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Adipose-derived stem cells for treatment of chronic ulcers: current status


Chronic ulcers remain a difficult challenge in healthcare systems. While treatment options are limited, stem cells may be a novel alternative. Adipose-derived stem cells (ADSC) have become increasingly popular compared with bone marrow-derived stem cells as they are far easier to harvest. To summarize the current status of treating chronic ulcers with ADSC, this systematic review includes all clinical trials on the subject from PubMed and EmBase, as well as all registered clinical trials on ClinicalTrials.Gov. A total of nine clinical trials and fourteen registered trials were included. The studies were significantly different in terms of study design and patient population, and the overall quality of the studies was low to moderate. Despite the overall low study quality and the significant differences between the studies, some conclusions were consistent: ADSCs are safe, improve the healing of chronic ulcers, and reduce pain. As these results are consistent despite the shortcomings of the studies, they appear to highlight the efficacy of ADSCs in the treatment of chronic ulcers. Larger numbers of higher quality studies are needed to determine the precise role of ADSCs in treating chronic leg ulcers.


Chronic leg ulcers (CLU) are a common and complicated disease to treat [1], and result in high morbidity [2] and significantly reduced quality of life [3]. Normal wound healing consists of four overlapping phases: hemostasis, inflammation, proliferation, and remodeling [4]. Most ulcers heal when the cause is eliminated and the ulcer is treated with standard wound care. Some ulcers, however, are for various reasons locked in the inflammatory stage and do not heal [5]. Regarding CLUs, most of the ulcers are caused by venous insufficiency or arterial ischemia, often secondary to diabetes, but some CLUs do not have an apparent underlying condition [6].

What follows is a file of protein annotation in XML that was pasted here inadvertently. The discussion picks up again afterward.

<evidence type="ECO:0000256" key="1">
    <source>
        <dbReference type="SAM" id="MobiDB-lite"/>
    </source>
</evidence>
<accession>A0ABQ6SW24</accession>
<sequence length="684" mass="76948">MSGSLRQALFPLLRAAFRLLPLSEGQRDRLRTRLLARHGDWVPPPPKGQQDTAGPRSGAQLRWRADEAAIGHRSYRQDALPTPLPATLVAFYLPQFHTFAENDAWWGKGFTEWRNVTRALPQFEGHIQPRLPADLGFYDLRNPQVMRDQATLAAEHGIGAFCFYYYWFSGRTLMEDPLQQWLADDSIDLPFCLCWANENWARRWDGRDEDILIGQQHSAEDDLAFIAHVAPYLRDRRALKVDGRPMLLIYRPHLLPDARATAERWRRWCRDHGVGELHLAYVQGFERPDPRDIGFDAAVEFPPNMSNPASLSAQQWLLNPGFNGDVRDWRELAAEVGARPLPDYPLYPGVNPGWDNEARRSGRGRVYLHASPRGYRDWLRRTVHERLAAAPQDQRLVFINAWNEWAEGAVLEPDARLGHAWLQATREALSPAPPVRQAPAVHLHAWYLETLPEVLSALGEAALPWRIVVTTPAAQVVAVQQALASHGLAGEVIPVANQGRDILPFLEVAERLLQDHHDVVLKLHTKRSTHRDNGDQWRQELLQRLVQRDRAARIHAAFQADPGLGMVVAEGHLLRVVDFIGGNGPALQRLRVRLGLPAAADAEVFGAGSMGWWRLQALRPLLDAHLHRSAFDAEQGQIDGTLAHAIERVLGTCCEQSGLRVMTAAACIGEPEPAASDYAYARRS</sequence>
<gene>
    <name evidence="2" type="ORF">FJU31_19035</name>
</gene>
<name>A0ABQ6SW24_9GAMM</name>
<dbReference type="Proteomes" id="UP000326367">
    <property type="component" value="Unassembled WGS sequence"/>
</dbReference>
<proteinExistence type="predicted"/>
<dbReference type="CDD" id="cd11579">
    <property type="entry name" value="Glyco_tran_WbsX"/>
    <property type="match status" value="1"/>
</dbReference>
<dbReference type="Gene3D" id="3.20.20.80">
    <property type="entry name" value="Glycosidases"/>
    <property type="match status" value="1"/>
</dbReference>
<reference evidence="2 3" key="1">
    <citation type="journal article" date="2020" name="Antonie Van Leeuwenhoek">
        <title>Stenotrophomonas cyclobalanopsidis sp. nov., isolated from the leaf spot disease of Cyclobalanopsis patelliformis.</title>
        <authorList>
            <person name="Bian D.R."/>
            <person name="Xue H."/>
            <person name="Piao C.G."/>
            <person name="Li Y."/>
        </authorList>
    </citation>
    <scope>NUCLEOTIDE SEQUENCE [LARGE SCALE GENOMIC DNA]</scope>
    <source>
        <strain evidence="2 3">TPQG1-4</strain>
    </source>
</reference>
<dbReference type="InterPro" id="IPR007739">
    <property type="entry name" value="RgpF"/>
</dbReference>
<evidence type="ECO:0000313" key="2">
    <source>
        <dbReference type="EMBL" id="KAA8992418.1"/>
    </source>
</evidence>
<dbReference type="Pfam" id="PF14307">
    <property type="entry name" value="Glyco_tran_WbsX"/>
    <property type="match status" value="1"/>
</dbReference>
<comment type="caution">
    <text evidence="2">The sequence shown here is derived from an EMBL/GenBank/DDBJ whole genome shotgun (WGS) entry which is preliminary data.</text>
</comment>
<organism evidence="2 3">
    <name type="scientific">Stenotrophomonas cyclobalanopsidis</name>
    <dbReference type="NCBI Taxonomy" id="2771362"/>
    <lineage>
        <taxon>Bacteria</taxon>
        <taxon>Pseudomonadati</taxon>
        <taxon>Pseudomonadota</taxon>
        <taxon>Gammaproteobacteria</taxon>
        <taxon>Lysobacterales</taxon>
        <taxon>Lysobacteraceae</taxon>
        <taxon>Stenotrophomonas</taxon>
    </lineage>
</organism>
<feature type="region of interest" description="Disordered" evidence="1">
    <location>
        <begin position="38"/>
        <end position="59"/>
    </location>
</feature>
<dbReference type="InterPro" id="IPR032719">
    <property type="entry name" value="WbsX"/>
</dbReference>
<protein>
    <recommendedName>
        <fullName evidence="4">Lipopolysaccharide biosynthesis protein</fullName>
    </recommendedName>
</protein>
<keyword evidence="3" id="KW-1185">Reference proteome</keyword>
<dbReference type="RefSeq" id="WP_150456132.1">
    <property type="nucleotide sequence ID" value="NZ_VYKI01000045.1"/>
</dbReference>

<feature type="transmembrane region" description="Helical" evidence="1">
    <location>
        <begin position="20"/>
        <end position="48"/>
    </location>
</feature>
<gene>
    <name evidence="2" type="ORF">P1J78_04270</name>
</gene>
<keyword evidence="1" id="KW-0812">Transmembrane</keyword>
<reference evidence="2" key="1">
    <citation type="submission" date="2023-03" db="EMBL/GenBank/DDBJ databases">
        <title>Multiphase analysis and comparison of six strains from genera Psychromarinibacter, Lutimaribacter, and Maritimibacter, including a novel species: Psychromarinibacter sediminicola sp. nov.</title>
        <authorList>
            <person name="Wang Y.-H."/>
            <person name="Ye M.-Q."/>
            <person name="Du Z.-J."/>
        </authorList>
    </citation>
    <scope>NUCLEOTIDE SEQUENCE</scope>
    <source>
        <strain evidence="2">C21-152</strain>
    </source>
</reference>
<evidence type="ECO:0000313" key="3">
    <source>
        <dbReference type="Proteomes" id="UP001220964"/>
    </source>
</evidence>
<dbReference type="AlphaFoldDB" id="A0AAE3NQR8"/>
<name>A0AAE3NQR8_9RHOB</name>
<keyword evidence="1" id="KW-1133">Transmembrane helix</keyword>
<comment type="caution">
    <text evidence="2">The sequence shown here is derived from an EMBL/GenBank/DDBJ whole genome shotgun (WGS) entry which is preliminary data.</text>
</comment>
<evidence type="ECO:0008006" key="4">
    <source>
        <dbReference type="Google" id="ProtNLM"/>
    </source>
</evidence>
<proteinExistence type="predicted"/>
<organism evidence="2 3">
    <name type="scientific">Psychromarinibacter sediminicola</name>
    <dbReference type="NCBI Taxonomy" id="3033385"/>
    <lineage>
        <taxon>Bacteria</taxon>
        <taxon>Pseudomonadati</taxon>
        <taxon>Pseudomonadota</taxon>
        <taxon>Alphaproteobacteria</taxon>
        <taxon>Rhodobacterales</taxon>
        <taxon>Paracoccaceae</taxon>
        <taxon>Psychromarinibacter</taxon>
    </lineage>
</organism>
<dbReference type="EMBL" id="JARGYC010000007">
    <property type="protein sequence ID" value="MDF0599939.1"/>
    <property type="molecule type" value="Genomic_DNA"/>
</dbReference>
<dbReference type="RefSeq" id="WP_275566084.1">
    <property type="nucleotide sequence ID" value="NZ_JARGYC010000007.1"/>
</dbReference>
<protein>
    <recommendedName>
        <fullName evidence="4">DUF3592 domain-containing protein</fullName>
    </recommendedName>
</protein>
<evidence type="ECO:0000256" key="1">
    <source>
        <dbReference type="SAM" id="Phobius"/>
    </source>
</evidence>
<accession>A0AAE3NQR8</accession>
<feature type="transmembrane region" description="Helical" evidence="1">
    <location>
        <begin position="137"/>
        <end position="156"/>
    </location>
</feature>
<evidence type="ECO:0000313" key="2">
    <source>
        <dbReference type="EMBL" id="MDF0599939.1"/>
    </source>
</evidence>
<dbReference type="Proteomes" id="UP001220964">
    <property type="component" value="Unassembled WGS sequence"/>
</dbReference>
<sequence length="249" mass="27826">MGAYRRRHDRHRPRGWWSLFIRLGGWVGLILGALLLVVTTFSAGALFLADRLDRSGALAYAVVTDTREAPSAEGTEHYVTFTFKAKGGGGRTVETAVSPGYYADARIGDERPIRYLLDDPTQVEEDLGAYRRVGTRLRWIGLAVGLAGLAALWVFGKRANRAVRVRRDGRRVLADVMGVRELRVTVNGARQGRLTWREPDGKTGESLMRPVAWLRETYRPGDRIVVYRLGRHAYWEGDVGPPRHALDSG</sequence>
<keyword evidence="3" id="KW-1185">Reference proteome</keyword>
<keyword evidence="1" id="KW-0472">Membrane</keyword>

CLUs are a challenge for the physician, a significant physical and psychological setback for the patient, and a heavy burden on the healthcare systems. Thus, an American study reported an average cost of treating chronic venous leg ulcers of $9685 per patient per year [7]. This reflects that these patients are difficult to treat, as the available treatment options are limited, leaving patients with a chronic condition severely affecting their quality of life. CLUs result in substantial use of the resources of healthcare systems regarding materials, hospital appointments, reduced working capability for the patients, and impairment of the patient in general [8].

Treatment with stem cells might be a new treatment option for these patients. Stem cells [9] have the potential to differentiate into numerous types of cells [10]. Over the last decade, stem cell therapy has shown great potential in the treatment of a variety of different conditions, such as orthopedic disorders, inflammatory diseases, hepatic failure, and autoimmune disorders [11, 12]. At the time of writing, adverse events have not been reported; therefore, stem cell treatment is currently regarded as safe [13]. A review [14] including more than 1400 patients found a favorable safety profile of adipose-derived stem cells (ADSC), but also highlighted the poor quality of most studies in regard to registering adverse events.

Adipose tissue is an excellent source of autologous ADSC and can be harvested easily compared with bone marrow-derived stem cells (BMSC) [15]. Adipose tissue has in recent years surpassed bone marrow as the preferred source of mesenchymal stem cells [16]. Besides being abundant, far easier to harvest, and with a lower risk of complications for the patient, adipose tissue additionally contains about 40 times more stem cells than bone marrow [17]. A simple liposuction of the abdomen or inner thigh performed under local or general anesthesia is sufficient to harvest the required number of ADSC without any significant risk of complications [18]. ADSC can be either freshly isolated or cultured. The culturing takes several days or weeks, and cannot be performed as a same-day procedure.

Stem cells are a heterogeneous pool of cells with numerous capabilities [19]. They possess anti-inflammatory and neoangiogenic effects, secrete numerous growth factors, and can differentiate into various cells types [20]. Many of these are known to be involved in the complex healing of wounds [21], although the exact capabilities and mechanisms of action of stem cells in wound healing are not yet fully understood. Research suggests that stem cells work though two mechanisms of action: firstly they attenuate the general inflammatory response and, secondly, they transform into cells involved in wound healing such as fibroblasts, myofibroblasts, antigen presenting cells, endothelial progenitor cells, and so forth [22].

Freshly isolated ADSC are far more heterogeneous compared with the quite homogeneous cells harvested from cultured ADSC [23]. The greater variety of cell types in the freshly isolated ADSC could have a significant advantage in wound healing, compared with the far more limited number of different cells in cultured ADSC. In ADSC, endothelial, hematopoietic, and pericytic lineages represent 10–20%, 25–45%, and 3–5%, respectively, of the total nucleated cells.